On a March 13 patrol, “my Spidey sense peaked my anxiety level,” he writes, bringing a tingle to his spine and an inkling that the pile of trash at the end of a street the troops is traveling “looked as if had been purposely placed along the base of a telephone pole.”
Just after a car passes by, a hidden IED explodes and “a sudden rush of overpressure made my eyes want to pop inside the sockets. The air in my lungs (was) sucked out, and a torrent of dirt rushed past my head and then blackness.
“I found myself face down in a ditch dozens of yards away from the road, and my heavy pack, which contained the radio and extra gear, had slid up my back and now rested on the base of my head, driving my skull into the mud.”
“I then felt something hot pouring down the inside of my left calf. I reached down to touch it, and my hand brought back a large amount of blood …. My whole body was numb from the blast, but it just kept pouring out.”
Later, he writes, “The Major was right; I was lucky as hell. I should have been decapitated because my antenna and handset were gone, and they rested just mere fractions of an inch away from my head on both sides of my neck.”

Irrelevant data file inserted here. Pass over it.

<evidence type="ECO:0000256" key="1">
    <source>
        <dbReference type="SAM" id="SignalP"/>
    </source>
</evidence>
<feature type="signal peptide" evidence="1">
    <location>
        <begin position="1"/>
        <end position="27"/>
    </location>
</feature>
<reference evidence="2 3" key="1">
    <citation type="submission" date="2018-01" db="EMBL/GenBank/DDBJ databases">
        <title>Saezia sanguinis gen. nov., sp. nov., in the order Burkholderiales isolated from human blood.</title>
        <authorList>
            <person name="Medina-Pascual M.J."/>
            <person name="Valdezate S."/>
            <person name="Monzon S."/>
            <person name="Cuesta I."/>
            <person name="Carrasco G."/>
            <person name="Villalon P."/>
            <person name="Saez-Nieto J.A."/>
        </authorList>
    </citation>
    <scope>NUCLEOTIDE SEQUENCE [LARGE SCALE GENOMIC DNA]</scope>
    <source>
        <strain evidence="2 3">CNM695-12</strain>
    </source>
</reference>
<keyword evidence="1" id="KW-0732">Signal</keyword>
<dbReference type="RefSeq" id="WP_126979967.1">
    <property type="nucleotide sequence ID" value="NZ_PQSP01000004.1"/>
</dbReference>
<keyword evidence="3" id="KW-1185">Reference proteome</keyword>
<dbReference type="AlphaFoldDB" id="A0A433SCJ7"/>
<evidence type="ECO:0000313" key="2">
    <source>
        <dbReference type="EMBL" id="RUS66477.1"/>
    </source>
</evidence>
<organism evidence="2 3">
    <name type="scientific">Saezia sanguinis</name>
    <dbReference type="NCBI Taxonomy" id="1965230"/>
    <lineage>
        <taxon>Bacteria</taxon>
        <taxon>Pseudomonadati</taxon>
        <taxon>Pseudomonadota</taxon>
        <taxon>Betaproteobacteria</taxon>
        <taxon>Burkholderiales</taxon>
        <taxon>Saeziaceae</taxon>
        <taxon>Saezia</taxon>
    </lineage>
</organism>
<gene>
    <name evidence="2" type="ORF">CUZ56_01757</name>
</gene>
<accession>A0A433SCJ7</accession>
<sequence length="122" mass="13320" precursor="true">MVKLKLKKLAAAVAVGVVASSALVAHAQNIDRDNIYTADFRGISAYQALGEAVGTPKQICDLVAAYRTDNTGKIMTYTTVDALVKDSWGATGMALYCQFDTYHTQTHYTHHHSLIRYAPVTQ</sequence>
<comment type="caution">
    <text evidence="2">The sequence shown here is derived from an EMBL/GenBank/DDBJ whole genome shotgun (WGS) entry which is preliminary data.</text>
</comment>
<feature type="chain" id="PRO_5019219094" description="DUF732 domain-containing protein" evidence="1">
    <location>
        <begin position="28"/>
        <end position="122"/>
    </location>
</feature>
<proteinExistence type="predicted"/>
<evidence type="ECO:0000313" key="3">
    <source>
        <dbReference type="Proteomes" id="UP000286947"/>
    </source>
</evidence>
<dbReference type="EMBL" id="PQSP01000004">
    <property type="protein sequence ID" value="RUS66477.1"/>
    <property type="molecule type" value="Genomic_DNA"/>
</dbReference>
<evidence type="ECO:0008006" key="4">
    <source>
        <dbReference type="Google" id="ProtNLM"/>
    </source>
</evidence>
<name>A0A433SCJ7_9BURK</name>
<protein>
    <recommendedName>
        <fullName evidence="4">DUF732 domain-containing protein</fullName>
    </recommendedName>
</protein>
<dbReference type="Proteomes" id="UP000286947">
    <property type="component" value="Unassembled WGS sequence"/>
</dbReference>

His fall from being a “badass” to a mortal is swift, and after debris is yanked out of his calf by a seasoned nurse, he wheels his way to a location with a clear satellite signal to call home.
“Without missing a beat,” his wife, Wendy, picks up the phone to continue a weeks-long conversation where it left off, pushing the pace like Marines on patrol to pack as much in as possible in the time available.
“I just let her speak. It was good to hear her submit the woes of a life a million miles away.”
When he tells her what happened, “life seemed to stop and the phone hit the ground,” he writes. “My words caught the midnight breeze, evaporated into the night sky and, a world away, they manifested and struck like daggers in her heart.”
The Last Few Seconds
Just he does at the Haditha Dam, Bussler captures the feel of another, more personal scene dated July 5, 2005, in a two-page chapter, “The Last Few Seconds.”